The person behind the site buyamazonreviews.com is disputing a lawsuit filed by Amazon against sites that offer Amazon sellers the ability to buy reviews from Amazon customers.
Communicating via chat on the site, a man using the alias “Peter,” who identified himself as Mark Collins, the operator of Buy Amazon Reviews, had this to say in response to the lawsuit.
We do not post all 5 star review on all products. We ask sellers to ship their products in order to get reviews. We just help new or old sellers to get reviews. We inform them upfront that they have to provide some % price off promotional Codes So that Our People can buy your product at discounted rates and test their product and do reviews. They will only post honest reviews so those can be 1 star 2 star or 3 star as well But mostly and if they face any problem with their product they will inform us or to the seller about their product problems. So that way they can sell best quality products.
Our all reviewers are putting Disclaimer that they got free or discounted product in order to post their honest review. And we are just working here as a middleman. We do not pay any thing to the reviewers to post reviews.
In an FAQ on the site, however, Buy Amazon Reviews goes so far as to offer the businesses themselves the opportunity to write the reviews.
“You can either provide your own reviews or we can write them for you,” the FAQ reads. “We have in house writers who are skilled at writing custom reviews based on your specifications. After your order is made we collect some basic details so we can form custom reviews that will be used on your listing. Review length will be between 100 to 150 words.”
UPDATE: After this story was published, the text in that portion of the FAQ was changed to, “You cannot provide prewritten reviews. Reviews will be written from the reviewers only after using your product and they will write according to their choice or how they rate your product,” with a smiley-face emoticon. (Thanks to Joe Copeland of Crosscut for pointing this out.)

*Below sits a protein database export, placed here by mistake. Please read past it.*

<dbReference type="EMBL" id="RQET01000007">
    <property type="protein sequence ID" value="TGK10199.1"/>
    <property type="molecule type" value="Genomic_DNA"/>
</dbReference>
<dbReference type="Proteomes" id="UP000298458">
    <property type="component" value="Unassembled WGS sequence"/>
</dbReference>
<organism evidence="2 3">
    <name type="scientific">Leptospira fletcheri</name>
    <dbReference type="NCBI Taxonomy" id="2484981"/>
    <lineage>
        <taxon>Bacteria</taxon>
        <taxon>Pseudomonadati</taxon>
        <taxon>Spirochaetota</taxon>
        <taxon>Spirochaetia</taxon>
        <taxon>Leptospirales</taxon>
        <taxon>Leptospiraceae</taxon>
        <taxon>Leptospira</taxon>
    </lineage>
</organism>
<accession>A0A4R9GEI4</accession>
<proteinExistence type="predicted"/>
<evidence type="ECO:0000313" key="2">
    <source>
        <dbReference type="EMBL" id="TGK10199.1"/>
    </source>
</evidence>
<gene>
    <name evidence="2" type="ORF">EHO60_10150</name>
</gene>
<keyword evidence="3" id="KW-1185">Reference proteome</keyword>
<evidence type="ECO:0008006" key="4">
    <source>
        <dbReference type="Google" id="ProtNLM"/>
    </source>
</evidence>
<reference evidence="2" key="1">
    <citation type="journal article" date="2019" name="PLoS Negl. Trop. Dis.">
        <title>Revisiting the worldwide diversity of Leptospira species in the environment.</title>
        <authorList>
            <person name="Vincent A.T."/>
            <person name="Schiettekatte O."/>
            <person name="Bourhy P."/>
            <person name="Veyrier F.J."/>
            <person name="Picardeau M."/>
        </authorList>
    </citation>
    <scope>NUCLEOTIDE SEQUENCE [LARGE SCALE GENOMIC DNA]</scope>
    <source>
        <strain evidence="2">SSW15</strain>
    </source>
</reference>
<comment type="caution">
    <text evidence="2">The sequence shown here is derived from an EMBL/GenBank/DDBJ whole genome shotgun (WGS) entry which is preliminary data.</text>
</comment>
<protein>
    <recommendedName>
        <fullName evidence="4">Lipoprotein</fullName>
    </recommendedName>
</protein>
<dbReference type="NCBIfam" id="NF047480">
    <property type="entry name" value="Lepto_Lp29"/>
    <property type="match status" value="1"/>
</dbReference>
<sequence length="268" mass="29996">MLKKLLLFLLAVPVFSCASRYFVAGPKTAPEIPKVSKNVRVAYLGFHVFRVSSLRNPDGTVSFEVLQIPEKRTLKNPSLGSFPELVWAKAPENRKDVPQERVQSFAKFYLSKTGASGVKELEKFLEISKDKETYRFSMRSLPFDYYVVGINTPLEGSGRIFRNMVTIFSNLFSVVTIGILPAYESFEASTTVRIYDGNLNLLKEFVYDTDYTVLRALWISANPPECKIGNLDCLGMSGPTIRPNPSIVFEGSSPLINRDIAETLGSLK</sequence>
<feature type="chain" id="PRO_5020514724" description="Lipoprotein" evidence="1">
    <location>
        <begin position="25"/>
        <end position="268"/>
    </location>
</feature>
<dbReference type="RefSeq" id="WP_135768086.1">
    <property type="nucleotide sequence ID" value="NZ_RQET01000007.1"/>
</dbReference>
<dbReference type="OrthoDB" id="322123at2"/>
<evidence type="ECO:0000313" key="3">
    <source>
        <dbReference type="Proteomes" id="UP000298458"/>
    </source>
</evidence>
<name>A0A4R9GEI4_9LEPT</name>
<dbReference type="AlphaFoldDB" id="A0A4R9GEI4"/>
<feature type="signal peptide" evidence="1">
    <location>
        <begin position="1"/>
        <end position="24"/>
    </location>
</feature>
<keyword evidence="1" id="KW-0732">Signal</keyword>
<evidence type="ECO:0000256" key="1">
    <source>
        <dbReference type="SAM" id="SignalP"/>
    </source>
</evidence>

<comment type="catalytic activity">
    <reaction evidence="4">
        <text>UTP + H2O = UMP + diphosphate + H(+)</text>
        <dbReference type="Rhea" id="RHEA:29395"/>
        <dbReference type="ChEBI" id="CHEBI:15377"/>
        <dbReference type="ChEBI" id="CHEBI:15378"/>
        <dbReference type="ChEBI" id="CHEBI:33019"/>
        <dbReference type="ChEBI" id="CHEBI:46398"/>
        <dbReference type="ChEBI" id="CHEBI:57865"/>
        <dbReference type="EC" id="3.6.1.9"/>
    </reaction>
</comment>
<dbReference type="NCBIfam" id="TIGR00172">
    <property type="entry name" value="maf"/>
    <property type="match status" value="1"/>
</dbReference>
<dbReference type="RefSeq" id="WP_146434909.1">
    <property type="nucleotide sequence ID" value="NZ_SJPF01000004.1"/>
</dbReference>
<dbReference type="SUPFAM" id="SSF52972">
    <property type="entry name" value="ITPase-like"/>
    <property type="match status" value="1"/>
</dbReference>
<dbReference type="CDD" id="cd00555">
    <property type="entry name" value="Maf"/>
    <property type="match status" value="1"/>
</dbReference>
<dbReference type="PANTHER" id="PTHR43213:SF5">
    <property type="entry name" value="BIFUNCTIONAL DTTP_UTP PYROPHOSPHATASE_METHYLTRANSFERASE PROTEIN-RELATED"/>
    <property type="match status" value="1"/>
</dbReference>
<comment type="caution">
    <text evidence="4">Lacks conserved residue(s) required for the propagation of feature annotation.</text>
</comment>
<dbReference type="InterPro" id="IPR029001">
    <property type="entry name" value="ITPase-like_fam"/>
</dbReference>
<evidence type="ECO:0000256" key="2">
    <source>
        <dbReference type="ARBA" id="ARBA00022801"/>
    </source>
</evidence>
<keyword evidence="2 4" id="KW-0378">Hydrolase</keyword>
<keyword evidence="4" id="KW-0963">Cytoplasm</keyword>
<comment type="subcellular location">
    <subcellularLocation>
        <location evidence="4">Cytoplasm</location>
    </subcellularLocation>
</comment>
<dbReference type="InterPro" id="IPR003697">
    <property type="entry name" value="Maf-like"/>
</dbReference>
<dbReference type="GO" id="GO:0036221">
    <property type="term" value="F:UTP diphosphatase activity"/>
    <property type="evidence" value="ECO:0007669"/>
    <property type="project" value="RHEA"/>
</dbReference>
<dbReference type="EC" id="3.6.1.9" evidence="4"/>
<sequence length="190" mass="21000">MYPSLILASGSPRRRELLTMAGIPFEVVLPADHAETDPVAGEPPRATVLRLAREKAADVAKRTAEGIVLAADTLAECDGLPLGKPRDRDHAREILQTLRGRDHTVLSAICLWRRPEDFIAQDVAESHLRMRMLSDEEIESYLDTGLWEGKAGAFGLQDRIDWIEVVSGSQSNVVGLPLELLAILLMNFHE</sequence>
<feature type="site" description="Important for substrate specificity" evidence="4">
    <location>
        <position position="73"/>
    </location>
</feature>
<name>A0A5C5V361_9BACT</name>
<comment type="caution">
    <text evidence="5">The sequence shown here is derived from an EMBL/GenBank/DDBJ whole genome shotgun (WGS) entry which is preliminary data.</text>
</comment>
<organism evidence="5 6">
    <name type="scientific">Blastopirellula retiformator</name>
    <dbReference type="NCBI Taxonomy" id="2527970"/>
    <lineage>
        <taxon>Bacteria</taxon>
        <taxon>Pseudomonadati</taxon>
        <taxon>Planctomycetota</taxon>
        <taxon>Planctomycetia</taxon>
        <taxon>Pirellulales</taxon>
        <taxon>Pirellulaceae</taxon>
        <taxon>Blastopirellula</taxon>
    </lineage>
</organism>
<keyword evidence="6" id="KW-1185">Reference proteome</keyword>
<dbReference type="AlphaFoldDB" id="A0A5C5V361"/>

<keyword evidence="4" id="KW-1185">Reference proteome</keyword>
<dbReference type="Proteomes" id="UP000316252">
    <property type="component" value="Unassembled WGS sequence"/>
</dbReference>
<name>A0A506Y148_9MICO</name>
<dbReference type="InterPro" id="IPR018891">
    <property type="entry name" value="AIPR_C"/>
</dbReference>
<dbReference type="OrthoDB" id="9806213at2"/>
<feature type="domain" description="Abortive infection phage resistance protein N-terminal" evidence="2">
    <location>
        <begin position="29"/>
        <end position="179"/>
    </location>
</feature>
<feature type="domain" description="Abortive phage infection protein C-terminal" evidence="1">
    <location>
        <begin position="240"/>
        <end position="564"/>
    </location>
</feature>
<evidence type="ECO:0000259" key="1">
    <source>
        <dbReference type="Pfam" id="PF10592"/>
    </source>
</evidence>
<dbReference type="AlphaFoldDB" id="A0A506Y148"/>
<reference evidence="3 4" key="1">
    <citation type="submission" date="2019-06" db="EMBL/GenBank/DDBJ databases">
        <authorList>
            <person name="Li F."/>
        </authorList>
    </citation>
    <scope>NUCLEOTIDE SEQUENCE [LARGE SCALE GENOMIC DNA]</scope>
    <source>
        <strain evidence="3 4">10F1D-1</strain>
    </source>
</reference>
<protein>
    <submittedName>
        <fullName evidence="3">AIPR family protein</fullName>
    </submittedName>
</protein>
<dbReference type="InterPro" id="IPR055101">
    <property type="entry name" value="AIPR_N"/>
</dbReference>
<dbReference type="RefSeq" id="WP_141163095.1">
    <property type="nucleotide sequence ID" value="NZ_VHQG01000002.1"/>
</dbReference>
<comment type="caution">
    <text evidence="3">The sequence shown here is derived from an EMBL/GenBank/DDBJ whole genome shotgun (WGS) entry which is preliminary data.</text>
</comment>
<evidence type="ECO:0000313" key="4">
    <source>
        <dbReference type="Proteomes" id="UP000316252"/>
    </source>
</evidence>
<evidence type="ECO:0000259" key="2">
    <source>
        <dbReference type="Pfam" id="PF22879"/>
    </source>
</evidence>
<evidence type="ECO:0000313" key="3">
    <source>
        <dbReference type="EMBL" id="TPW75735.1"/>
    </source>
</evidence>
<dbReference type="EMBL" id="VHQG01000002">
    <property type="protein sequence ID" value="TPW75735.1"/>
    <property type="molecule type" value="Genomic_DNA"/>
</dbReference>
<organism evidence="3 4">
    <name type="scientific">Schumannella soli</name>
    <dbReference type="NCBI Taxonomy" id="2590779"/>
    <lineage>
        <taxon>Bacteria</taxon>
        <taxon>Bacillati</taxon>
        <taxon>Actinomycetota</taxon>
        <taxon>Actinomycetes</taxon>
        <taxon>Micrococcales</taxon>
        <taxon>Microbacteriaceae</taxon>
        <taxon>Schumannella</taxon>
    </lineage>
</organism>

The home page of the site promises, “Never has it been easier to get multiple 4 and 5 star reviews on your Amazon product page. We provide real reviews from aged accounts with real buying activity. Most products in the Amazon marketplace will never even be seen. The more positive reviews you have the better your chances are.”
Amazon filed the suit in King County Superior Court against several of these sites, accusing them of trademark violations, unfair competition and deceptive acts, among other allegations. It’s the first suit of its kind by the Seattle e-commerce giant.
“While small in number, these reviews threaten to undermine the trust that customers, and the vast majority of sellers and manufacturers, place in Amazon, thereby tarnishing Amazon’s brand,” the suit says. “Amazon strictly prohibits any attempt to manipulate customer reviews and actively polices its website to remove false, misleading, and inauthentic reviews.”
Amazon is seeking damages including restitution, requesting an accounting of the alleged profits received by the sites.